|By A.D. Freudenheim||
30 March 2003
About a week ago I got off the subway at 96th Street and Broadway and, as I walked towards the turnstiles, saw two camouflaged soldiers carrying M16 rifles loitering off to the side, watching the crowd. After the attacks of 11 September 2001, some number of National Guard troops were deployed in and around New York, to help protect the City from further attacks; in the several weeks since the U.S. raised the terror alert status to High, there has been a dramatic increase in the number of military personnel serving protective duty in the City. Where previously these soldiers had been assigned only to bolster security at airports, in the major train stations and other ports of entry, the new deployments have apparently been given a broader assignment, and they have turned up in more random places like the subway, as well as near museums and other places of public interest.
Anyone who has traveled to other countries with consistent problems of civil unrest - for example, Israel, Turkey, some countries in Africa, or even now-vanished Cold War hot spots like East Berlin - knows that soldiers are often pressed into civilian protective duty. Moreover, when I have visited places like this my overwhelming feeling has been sadness that such high levels of force are needed to keep a very basic kind of peace - rather than disturbed, upset, or fearful of their presence. I cannot claim to have been calmed by seeing well-armed soldiers, but neither did they ever seem terribly out of place.
Here at home it is a different story altogether, and seeing large guys with large guns in the subway does not make me feel more secure. As much as I know that these troops are there to protect me, I do not feel safer; as much as their deployment is intended to deter terrorist attacks, I cannot help but doubt that they truly do so. After all, look at Israel, where the mere presence of soldiers does not appear to have discouraged suicide bombers from completing missions, although it may affect how and when they blow themselves up and, as a result, reduce the number of casualties. (But this is all speculative.)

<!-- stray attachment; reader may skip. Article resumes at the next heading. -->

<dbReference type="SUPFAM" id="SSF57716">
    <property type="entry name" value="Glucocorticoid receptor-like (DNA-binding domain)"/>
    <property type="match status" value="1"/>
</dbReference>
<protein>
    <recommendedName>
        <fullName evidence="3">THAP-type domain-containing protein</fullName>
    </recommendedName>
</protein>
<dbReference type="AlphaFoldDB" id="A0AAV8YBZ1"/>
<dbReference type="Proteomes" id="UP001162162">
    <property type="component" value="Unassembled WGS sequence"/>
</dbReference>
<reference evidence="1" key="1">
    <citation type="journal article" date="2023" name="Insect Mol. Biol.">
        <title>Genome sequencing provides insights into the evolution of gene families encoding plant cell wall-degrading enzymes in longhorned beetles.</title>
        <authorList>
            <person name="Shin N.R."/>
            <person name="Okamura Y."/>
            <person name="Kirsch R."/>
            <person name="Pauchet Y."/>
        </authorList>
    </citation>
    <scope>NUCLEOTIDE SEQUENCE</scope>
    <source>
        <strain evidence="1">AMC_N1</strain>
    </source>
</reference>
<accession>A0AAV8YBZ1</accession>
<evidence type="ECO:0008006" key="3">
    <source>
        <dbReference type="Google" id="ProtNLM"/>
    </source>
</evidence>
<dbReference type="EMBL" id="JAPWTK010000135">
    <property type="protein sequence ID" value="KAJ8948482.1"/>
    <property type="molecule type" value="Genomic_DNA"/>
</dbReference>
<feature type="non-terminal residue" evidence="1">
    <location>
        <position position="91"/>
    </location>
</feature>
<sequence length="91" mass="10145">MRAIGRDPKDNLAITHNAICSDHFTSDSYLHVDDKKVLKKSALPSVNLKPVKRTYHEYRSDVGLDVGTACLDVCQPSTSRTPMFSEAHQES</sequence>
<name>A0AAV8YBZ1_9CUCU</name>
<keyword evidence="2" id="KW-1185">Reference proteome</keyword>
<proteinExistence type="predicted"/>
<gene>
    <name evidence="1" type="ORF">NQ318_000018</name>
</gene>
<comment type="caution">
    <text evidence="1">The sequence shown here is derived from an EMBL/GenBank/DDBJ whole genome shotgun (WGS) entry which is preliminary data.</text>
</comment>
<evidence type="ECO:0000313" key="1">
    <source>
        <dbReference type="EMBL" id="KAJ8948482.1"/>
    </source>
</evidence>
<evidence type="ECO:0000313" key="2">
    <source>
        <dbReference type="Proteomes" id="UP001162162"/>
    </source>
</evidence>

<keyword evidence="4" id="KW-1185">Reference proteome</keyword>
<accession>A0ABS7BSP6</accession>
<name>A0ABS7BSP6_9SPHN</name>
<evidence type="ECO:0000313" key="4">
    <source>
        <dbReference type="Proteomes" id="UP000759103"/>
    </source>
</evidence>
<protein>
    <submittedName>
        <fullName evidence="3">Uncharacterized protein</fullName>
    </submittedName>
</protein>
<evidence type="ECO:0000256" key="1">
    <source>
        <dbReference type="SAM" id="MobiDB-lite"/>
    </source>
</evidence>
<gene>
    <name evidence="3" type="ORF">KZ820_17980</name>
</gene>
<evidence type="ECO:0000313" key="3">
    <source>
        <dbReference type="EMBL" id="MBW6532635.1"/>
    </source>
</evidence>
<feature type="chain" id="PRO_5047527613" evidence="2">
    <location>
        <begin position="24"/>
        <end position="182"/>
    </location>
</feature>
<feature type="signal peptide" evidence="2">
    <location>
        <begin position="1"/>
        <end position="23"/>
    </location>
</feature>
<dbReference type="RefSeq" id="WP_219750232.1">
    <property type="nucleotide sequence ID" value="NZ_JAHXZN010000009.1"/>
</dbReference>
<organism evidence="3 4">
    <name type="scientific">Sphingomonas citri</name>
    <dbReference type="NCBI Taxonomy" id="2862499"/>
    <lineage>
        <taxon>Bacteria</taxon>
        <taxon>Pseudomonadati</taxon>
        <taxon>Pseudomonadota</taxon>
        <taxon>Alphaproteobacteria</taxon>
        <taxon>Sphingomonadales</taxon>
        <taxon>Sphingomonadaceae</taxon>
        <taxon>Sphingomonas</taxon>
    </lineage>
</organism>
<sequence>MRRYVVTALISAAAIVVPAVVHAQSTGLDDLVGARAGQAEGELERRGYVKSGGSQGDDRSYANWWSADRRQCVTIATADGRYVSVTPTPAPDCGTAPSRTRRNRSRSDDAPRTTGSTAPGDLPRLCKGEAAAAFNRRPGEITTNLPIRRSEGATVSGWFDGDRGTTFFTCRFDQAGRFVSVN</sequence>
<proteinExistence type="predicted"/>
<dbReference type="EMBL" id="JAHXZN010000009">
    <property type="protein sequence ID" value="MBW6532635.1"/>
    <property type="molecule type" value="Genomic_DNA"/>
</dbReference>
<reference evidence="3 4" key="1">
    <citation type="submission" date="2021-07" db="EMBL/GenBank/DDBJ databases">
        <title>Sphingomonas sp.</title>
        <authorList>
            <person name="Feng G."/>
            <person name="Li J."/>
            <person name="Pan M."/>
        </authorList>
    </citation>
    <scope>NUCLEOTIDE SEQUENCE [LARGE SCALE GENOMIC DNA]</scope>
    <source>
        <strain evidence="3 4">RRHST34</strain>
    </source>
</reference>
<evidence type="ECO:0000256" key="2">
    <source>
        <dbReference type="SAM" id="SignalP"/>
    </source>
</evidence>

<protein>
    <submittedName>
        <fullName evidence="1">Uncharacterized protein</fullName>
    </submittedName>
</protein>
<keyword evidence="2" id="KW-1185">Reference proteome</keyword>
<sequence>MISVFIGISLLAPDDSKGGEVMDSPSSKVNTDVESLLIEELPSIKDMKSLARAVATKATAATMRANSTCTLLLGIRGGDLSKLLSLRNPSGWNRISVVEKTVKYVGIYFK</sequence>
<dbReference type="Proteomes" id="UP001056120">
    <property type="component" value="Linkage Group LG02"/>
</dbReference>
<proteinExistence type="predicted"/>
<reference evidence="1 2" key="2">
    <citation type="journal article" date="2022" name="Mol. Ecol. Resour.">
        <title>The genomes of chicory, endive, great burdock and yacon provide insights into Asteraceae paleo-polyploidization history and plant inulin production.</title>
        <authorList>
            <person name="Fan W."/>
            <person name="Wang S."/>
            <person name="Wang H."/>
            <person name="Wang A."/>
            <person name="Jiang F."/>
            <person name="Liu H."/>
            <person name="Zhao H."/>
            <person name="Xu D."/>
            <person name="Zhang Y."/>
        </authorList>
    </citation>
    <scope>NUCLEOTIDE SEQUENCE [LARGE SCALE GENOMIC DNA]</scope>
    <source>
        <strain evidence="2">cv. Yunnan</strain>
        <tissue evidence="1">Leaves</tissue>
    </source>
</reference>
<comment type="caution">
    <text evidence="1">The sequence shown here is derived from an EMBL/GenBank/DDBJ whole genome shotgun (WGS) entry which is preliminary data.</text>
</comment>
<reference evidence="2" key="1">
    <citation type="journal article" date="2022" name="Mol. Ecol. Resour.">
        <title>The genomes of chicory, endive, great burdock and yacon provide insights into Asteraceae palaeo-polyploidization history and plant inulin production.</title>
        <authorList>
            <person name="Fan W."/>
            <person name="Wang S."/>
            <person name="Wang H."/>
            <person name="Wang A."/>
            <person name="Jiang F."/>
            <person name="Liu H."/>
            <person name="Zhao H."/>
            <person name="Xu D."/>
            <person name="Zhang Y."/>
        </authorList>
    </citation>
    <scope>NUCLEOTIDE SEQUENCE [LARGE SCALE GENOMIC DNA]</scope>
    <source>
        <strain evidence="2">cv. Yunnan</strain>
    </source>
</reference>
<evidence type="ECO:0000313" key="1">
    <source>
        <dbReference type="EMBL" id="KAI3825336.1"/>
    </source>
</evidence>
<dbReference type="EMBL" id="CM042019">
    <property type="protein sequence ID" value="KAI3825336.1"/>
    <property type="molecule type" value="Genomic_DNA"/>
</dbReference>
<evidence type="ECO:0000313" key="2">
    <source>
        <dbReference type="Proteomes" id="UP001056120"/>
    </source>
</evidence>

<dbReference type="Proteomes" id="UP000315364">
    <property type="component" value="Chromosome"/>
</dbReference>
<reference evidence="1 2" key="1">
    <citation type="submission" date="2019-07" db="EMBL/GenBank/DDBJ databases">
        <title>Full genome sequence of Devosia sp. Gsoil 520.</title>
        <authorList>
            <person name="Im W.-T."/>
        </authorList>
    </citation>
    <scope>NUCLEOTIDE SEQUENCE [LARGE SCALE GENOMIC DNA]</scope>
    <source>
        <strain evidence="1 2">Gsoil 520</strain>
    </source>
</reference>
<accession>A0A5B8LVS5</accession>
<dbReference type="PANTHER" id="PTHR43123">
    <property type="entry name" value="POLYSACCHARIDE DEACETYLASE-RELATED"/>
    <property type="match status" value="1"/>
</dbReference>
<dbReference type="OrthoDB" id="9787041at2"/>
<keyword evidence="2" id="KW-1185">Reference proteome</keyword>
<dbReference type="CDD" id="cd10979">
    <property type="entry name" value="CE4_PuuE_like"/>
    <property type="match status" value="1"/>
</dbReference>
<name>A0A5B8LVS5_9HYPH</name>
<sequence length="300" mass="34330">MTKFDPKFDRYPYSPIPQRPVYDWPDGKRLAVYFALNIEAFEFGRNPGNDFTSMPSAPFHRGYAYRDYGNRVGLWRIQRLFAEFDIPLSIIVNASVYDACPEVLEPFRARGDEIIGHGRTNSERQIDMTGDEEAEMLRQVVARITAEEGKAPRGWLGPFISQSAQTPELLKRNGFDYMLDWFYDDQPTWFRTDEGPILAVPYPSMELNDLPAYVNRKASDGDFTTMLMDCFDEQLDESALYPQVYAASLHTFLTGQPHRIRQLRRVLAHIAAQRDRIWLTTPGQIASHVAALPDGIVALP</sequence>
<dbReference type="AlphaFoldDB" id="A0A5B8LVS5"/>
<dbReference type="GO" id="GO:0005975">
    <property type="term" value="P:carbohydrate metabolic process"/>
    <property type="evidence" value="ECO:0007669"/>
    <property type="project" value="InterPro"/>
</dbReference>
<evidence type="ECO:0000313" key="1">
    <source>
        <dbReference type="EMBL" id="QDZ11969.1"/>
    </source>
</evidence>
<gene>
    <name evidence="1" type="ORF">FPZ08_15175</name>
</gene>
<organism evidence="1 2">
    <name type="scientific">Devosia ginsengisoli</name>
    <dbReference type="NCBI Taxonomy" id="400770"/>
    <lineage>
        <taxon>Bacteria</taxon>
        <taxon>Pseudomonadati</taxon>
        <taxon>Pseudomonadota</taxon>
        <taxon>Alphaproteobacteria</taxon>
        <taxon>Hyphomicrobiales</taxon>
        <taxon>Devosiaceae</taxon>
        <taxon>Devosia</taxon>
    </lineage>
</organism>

More to the point: there is no evidence to suggest that had, there been soldiers deployed at the Boston or Washington airports, the terrorists who hijacked airplanes on 11 September 2001 would have been either discouraged or caught; it seems they were well aware of the risks, and it was because of inadequate security and screening technologies (which allowed them to bring knives on to the plane) that they were not caught. Nor is there any reason to think that, had soldiers been milling around the World Trade Center on that morning, they would have had any ability to bring down one of these airplanes before they crashed into a building. And, of course, the third building that was attacked was the Pentagon, the home of the U.S. military and exactly the place where one might even have expected some defenses against attacks from the air and yet no such defenses seemed to exist.
Instead the active presence of the military in law enforcement roles within civilian society is the worst kind of reminder of the war we are fighting some six thousand miles away; of the sense not only that we New Yorkers could be targets for future attacks, but more importantly of the kind of society I am fearful we could become on a long-term basis. (After all, Iraq is also among those countries that uses its military to force compliance from its citizens.) As if the U.S. is not militaristic enough; as if we do not already have more guns - legal and illegal, and held by those charged with protecting us but also by those who would or could do us harm than any other nation on earth. Now, we have to deploy more people with more guns just to protect us from an abstract threat we cannot see and cannot predict. No, the presence of active-duty soldiers in New York does not make me feel better. If anything, the real motivation behind such a widespread distribution of soldiers seems to be intended to do exactly what none of us want to believe: to instill fear among us, because a fearful population becomes a population more easily controlled.
Contemplate the following: if every person re-evaluates each action not out of moral considerations but because of the fear that they will be caught, isnt this the exact opposite of a free and open society? Are the soldiers there to make sure that people do not litter in the subway? No, of course not. But what if I do? Or what if two people are engaged in an argument, not violently but just loudly; will these soldiers become concerned, perhaps even agitated, over what threat this might represent to them or to others? As scary as the police can be, they are (one hopes) specifically trained in managing a civilian population and in controlling their use of force; can the same be said of soldiers carrying M-16s? Doesnt introducing a gun into a situation automatically increase the likelihood that the gun will be used?
I agree wholeheartedly with making every effort to stop terrorists from entering the country, with the need to protect our borders, search foreign cargo ships, and take other reasonable measures to thwart terrorist attacks. However, if the price of doing so is that we must change the nature of our freedom, the scope of our liberties, and turn into a nation where our democracy is maintained by the military - rather than where the military serves the will of democracy then I can say clearly and loudly: the price is too high.
Copyright 2003, by A.D. Freudenheim.
May not be used in whole or part without written permission.
However, you may link to this page as desired! Contact A.
D. Freudenheim for further information.
This page is part of: The Truth As I See It.